The essence of this simple system is based on the fact that the vast majority of radiographic examinations are exposed in standard projections. There are standard positions for all body parts, generally established because they are the easiest positions for both the technologist and the patient and also because they tend to display the anatomy to optimal advantage. A prime example of this, as noted above, is the AP view of the foot. The frontal view of the foot is exposed with the sole downward, against the X-ray cassette. For the practical reasons stated above, this projection is used whenever a frontal view of the foot is requested; so if the viewer looks at the image from the exposure side, it will be almost intuitively obvious whether it is a right or left foot.
However, for various reasons, images are occasionally taken in nonstandard projections (see examples below); in such cases, this system cannot be relied upon to give proper lateralization. The radiologist should be aware of this possibility and be alert to the various circumstances in which this may occur.
Bedside or portable examinations
When the radiographic examination is made at the bedside, the technologist may vary from the standard technique, usually for practical reasons (eg, to minimize inconvenience to the patient, or to decrease the need to move the equipment around the room). Typically, for example, when portable views of the knees are taken, both lateral views may be exposed with the X-ray tube on the same side of the bed, using a horizontal beam and elevating the knee to be examined. One lateral knee view then will be exposed in the usual mediolateral projection, while the other lateral may be taken lateromedially. The corresponding frontal views of both knees will still be exposed AP.
Particular views of interest may be requested to view one area to advantage. Such views may be customized to the area in question and often may not be standard. One such nonstandard view is the frontal view of the lumbar spine, requested by some physicians to be done in the PA projection rather than in the conventional AP view. This is requested because the normal lordotic curvature of the lumbar spine allows the intervertebral interspaces to be shown more optimally in this projection.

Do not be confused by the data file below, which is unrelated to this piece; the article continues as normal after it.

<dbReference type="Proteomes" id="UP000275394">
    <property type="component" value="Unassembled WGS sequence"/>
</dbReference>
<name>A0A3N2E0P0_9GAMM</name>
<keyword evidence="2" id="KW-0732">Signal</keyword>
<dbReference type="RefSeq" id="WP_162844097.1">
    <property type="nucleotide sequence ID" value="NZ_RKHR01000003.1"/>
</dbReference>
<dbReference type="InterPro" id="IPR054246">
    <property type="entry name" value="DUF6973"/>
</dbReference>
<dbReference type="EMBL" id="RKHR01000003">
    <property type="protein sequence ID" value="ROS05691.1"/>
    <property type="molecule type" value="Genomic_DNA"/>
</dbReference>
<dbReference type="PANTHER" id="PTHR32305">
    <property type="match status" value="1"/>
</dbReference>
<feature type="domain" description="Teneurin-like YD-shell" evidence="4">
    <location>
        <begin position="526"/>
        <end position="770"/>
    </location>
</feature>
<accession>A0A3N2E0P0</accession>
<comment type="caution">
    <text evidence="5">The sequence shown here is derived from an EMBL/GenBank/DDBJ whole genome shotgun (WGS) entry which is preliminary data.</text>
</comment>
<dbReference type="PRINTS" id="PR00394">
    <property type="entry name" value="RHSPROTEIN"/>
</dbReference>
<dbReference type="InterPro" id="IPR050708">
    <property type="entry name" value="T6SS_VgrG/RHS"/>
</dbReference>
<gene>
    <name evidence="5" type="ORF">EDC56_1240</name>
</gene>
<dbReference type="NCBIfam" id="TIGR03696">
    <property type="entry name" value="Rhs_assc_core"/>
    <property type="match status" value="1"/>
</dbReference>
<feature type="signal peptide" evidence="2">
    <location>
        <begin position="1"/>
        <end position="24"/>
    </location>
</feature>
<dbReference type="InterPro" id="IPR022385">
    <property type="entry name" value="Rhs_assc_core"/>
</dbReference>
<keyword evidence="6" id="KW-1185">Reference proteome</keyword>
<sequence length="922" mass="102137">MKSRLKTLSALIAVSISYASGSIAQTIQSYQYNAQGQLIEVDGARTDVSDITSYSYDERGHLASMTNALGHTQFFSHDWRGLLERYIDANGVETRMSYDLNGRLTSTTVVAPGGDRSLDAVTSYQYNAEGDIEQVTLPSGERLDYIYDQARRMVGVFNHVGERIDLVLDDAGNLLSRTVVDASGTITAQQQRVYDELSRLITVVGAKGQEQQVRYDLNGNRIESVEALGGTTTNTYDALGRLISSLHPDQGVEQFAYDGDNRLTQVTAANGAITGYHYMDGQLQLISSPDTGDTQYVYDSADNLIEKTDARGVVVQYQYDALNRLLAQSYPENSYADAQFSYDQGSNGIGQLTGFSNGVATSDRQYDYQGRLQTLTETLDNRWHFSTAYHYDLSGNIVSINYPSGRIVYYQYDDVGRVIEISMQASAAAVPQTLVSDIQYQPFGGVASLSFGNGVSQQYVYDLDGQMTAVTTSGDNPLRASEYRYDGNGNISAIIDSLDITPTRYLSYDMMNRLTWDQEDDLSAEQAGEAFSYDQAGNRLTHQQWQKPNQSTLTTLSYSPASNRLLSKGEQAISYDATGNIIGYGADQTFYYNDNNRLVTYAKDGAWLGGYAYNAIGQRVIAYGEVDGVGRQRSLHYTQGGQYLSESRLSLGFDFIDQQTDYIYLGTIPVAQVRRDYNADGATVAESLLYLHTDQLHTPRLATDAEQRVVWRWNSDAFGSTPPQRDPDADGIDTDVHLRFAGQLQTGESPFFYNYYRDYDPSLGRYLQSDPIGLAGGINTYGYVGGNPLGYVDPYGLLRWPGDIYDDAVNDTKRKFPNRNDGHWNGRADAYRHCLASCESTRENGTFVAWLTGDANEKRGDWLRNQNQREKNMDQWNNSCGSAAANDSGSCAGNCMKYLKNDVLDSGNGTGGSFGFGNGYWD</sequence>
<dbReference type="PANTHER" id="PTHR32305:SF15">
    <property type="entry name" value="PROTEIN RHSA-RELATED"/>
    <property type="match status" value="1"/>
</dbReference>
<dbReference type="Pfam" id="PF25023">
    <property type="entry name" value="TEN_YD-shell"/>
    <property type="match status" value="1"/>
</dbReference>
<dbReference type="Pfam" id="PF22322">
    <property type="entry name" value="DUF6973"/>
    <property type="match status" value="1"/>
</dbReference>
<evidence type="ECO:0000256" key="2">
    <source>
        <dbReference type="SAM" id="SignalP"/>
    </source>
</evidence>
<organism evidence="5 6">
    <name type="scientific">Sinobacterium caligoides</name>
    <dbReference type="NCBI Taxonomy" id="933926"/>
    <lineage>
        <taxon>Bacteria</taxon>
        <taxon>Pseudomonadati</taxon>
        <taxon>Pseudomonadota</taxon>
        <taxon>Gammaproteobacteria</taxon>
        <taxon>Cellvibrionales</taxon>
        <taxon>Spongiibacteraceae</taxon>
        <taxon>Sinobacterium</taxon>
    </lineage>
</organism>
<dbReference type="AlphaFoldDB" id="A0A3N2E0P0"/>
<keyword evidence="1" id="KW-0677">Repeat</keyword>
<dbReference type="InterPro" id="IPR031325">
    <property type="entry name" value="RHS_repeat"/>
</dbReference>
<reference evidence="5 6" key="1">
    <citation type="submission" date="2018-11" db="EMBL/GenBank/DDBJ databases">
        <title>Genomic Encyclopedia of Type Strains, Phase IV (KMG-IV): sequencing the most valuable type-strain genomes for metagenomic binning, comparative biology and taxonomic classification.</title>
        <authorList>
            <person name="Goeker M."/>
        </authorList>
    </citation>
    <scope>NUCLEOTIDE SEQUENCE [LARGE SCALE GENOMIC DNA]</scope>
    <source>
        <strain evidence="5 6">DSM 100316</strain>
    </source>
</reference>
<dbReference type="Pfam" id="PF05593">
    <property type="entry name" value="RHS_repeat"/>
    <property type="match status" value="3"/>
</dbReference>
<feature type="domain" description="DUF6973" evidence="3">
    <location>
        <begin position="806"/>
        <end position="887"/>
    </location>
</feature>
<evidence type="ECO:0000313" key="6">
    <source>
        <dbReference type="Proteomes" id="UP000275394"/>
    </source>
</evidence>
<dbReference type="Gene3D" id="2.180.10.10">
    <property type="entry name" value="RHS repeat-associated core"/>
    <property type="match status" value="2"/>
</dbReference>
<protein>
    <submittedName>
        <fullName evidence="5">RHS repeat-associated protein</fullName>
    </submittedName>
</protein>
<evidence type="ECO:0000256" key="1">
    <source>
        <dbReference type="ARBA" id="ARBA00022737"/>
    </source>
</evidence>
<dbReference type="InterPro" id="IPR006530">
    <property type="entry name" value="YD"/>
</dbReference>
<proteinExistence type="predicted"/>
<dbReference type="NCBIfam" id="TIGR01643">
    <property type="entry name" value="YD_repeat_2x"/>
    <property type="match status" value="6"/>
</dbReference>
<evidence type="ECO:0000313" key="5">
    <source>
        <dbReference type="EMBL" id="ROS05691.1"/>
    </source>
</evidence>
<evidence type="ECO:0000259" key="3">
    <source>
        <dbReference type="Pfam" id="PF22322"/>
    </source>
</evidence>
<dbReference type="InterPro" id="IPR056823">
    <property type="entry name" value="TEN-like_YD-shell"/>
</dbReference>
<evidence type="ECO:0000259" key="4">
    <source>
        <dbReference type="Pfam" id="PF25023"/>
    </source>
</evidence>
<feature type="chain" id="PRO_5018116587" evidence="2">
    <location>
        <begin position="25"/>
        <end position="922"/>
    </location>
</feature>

In spite of such exceptions, however, the vast majority of radiographs are exposed in the standard projections summarized above. When nonstandard projections are used, there is usually a reason that is known to the radiologist.
When the viewer knows the side of the image from which the exposure was made-the side from which the words "EXPOSURE SIDE" read correctly in a forward direction-and looks at the image from that side, he or she can generally tell which side of the body is shown on the image. Using the frontal view of the foot, for example, one should look at the image from the exposure side and then orient the foot so that the toes are pointed away, as one looks down at one's own foot; if the great toe is to the right, it is a left foot image. This same simple principle applies to any body part examined.
The traditional methods of radiographic marking (eg, using a lead marker on the cassette exterior or affixing a side label to the film after it is developed) will, of course, still be used. The additional information obtained by marking the exposure side of the image, however, can serve as a valuable backup or crosscheck to the conventional, operator-dependent method. When the information provided by the two systems is in conflict, this discrepancy should alert the viewer to a possible error in film marking. Knowing the exposure side should help to resolve questions of laterality on-site, usually without the need to repeat the examination and, ultimately, it is hoped, will prevent erroneous interpretation.Back To Top
Knowing right from left on X-rays: A way to minimize errors of laterality. Appl Radiol.